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Title: Interrogating a range of biological targets using chemical biology
Author: Grieves, Thomas
Awarding Body: University of Sheffield
Current Institution: University of Sheffield
Date of Award: 2012
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Chemical biology uses the tools of chemistry in order to study and better understand biological systems. Techniques such as synthetic chemistry have proved invaluable in the discovery of novel medicines to treat a host of conditions. Polymer chemistry has already provided large numbers of synthetic materials with wildly varying physical and mechanical properties which are useful in every facet of day-to-day life. However, the need for further innovation still remains. Fewer and fewer new medicines make it into clinical use every year as discovery of genuinely novel treatments becomes more difficult and regulatory approval becomes more and more difficult to obtain. The ubiquity of synthetic polymers inevitably results in large amounts waste products which were often useful in the first place because of their exceptional stability. This work describes the application of chemical biology techniques to the process of drug discovery and also to the development of biodegradable packaging materials. High serum cholesterol levels are a major cause of atherosclerosis which in turn is a major cause of heart disease. Ischemic heart disease is the number one cause of death worldwide. Cholesterol lowering drugs, known as statins, are strongly associated in a reduction of mortality rates from heart disease. A library of novel statin compounds was screened for its ability to inhibit HMG-CoA reductase. Several of these compounds showed in vitro activity at least as good as the existing best in class drugs and may also display a novel mode of HMG-CoA reductase binding. The rise of antibiotic resistance is a major concern and the need for novel antibacterial drugs has become critical. A number of novel fluoroquinolone compounds were screened for their antibacterial properties. None of these compounds showed activity in vitro although their structures may function as prodrugs in vivo. The sachet market provides an opportunity for low earners in developing countries to afford detergents and toiletries. Poor waste disposal infrastructures mean that waste sachets have become a major environmental concern. The possibility of producing a biodegradable shampoo sachet using existing commercially available materials was investigated. A novel, ‘bilayer’ approach proved unsuccessful due to limitations in the cellulose and polyvinyl alcohol materials used. A simpler approach using a type of polyhydroxyalkanoate was also unsuccessful. While several biodegradable polymers are currently available, all have limitations to their use as packaging materials particularly when storing liquids.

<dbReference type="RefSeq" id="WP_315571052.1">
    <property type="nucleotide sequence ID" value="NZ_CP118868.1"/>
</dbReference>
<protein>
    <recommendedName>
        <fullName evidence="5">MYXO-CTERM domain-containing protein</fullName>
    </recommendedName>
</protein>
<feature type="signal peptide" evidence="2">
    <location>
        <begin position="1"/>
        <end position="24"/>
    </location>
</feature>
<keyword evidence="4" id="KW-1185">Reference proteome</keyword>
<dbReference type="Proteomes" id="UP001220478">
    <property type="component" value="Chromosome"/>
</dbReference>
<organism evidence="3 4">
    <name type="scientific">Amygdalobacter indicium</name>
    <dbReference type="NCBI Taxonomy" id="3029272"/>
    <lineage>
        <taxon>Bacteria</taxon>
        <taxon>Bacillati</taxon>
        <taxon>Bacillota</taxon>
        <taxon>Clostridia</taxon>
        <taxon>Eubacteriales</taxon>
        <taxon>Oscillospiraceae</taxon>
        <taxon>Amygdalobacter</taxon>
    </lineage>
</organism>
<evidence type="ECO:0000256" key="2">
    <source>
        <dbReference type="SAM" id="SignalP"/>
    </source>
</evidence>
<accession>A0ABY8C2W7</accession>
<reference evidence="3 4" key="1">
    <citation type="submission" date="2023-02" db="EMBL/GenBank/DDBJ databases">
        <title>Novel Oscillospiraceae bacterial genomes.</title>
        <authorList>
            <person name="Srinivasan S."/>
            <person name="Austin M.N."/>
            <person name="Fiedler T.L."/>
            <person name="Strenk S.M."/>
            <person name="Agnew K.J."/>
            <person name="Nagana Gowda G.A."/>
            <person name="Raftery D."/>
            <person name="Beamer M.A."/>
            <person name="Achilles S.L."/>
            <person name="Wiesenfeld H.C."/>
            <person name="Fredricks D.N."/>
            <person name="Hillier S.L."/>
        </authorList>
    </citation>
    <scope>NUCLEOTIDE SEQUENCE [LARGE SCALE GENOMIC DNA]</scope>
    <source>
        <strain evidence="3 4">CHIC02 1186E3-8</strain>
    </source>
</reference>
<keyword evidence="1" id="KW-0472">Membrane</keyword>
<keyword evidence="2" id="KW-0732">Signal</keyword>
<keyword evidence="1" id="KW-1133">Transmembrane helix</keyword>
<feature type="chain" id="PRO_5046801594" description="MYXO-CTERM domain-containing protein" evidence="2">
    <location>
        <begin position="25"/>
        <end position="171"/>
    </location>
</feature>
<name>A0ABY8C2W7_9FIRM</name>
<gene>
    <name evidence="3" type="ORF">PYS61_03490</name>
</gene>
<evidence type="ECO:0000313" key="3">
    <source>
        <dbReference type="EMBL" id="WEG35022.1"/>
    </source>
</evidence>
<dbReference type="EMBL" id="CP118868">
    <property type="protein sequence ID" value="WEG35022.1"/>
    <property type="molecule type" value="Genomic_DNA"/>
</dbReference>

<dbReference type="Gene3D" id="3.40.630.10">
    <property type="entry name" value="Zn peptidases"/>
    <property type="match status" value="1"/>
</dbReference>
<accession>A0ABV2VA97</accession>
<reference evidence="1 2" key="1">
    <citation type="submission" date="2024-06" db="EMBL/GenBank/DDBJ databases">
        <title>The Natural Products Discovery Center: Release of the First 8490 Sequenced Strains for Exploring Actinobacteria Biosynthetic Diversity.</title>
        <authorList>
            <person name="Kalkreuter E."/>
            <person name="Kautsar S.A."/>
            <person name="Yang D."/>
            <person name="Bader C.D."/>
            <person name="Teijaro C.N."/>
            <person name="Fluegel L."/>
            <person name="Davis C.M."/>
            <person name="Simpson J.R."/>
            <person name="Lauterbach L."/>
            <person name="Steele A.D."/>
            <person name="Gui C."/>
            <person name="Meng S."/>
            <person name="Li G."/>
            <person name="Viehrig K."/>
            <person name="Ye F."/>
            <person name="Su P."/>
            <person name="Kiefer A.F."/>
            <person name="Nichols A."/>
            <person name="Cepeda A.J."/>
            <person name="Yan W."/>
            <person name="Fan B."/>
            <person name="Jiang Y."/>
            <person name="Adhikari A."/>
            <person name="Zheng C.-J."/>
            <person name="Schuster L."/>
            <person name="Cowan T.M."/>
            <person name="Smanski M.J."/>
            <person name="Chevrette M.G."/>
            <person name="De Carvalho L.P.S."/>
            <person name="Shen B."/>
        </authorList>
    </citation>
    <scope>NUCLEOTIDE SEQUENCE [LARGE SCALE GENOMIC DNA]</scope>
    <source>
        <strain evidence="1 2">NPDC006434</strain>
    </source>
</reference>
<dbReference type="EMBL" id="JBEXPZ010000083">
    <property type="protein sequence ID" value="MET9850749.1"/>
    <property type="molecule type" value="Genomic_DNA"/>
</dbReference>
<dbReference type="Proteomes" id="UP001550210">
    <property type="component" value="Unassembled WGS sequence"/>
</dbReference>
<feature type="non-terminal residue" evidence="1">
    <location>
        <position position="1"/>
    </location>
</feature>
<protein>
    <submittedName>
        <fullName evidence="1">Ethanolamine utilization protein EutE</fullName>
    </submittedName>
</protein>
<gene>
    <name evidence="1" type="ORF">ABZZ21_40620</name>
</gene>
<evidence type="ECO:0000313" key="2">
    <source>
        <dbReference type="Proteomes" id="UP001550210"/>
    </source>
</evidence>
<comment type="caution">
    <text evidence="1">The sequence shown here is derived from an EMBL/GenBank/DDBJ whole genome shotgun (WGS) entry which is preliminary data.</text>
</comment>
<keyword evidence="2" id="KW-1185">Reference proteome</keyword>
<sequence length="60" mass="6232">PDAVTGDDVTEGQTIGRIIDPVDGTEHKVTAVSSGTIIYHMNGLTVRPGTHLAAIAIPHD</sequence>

Supervisor: Hornby, David Sponsor: Not available
Qualification Name: Thesis (Ph.D.) Qualification Level: Doctoral
EThOS ID:  DOI: Not available